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An Efficient Algorithm for Determining the Optimum Access Path for Complex SQL Queries

IP.com Disclosure Number: IPCOM000021754D
Original Publication Date: 2004-Feb-05
Included in the Prior Art Database: 2004-Feb-05
Document File: 1 page(s) / 27K

Publishing Venue

IBM

Abstract

Algorithms used to determine the optimum join sequence for relational database queries which involve multiple tables can be very expensive in terms of CPU and storage use. One algorithm, known as the dynamic programming algorithm, can increase such usage proportional to 2**N, where N is the number of tables in the query. The dynamic programming algorithm simulates the construction of composite tables. For the first step, one-table composites are simulated, and the cost and best plan to construct each one are determined. At each subsequent step, the construction of all composites with first two tables, then three tables, and so on are simulated, until the final N-table composite is simulated. For every composite simulated, the cost and best plan are determined. As the number of tables increases, the amount of data required can become very large, consuming large amounts of storage. This invention solves this problem by reducing the number of candidate solutions at each step of the dynamic programming algorithm.

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An Efficient Algorithm for Determining the Optimum Access Path for Complex SQL Queries

Algorithms used to determine the optimum join sequence for relational database queries which involve multiple tables can be very expensive in terms of CPU and storage use. One algorithm, known as the dynamic programming algorithm, can increase such usage proportional to 2**N, where N is the number of tables in the query.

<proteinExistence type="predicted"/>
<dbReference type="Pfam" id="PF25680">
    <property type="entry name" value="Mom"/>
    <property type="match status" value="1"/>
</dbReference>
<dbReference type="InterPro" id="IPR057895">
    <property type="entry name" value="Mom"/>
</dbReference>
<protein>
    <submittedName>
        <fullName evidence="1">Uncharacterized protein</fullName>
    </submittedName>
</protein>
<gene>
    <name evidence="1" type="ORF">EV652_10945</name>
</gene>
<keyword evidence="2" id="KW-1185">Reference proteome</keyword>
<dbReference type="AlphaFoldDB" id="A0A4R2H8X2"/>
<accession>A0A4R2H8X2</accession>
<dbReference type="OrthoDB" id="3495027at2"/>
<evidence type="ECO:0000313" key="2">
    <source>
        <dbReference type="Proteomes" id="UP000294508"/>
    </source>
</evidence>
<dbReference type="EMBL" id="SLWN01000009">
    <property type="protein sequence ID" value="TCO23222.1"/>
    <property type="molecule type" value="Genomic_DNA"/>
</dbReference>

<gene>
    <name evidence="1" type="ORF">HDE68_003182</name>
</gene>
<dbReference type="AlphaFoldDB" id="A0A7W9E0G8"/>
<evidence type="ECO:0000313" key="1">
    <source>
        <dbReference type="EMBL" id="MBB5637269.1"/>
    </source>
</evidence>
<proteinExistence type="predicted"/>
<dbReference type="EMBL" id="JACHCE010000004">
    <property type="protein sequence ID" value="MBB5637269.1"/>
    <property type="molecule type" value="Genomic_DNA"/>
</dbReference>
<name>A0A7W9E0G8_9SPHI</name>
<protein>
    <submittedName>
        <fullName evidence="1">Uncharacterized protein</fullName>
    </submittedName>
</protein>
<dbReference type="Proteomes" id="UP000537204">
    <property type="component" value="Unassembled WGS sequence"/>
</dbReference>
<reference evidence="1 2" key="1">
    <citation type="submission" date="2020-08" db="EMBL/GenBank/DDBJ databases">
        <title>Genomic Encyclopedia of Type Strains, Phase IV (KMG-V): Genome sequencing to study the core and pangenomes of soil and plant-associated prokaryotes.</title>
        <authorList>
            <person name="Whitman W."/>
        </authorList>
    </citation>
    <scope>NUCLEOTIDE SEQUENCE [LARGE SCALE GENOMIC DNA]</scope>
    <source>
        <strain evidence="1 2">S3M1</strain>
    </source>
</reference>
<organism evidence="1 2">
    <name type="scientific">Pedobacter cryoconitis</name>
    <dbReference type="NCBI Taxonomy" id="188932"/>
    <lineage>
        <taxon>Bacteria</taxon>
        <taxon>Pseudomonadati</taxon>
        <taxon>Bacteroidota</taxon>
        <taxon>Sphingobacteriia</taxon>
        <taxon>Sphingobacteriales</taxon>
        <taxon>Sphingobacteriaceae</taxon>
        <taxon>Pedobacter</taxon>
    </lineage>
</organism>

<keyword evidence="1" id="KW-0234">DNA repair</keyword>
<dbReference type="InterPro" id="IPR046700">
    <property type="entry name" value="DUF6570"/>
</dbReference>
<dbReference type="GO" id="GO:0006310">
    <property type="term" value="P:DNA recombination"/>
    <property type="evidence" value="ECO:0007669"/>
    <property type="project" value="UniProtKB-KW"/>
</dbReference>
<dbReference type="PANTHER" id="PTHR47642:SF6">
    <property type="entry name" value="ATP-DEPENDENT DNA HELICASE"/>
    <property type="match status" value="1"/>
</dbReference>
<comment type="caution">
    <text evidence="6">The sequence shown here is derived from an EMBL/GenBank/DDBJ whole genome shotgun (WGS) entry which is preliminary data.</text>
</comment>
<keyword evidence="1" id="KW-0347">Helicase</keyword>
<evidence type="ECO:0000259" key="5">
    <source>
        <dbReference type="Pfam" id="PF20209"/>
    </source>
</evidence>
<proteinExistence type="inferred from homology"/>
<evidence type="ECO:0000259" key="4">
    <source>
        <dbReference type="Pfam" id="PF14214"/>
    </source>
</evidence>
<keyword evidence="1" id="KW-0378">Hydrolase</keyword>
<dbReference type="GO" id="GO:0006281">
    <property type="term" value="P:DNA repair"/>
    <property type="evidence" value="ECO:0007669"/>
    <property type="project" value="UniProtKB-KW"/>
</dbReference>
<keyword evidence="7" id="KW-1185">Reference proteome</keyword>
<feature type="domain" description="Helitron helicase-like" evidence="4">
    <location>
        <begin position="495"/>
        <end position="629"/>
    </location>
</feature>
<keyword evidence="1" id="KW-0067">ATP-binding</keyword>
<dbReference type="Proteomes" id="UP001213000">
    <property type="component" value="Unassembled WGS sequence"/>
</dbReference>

The dynamic programming algorithm simulates the construction of composite tables. For the first step, one-table composites are simulated, and the cost and best plan to construct each one are determined. At each subsequent step, the construction of all composites with first two tables, then three tables, and so on are simulated, until the final N-table composite is simulated. For every composite simulated, the cost and best plan are determined.

As the number of tables increases, the amount of data required can become very large, consuming large amounts of storage.

This invention solves this problem by reducing the number of candidate solutions at each step of the dynamic programming algorithm.

The reduction process, which will be termed "clipping", selects a subset of the composites at each step. Only the composites in the subset will be used to generate the composites at the next step. This reduces the number of composites simulated, thereby reducing both the CPU and storage required to find the best solution.

The subset is selected by choosing a number of comp...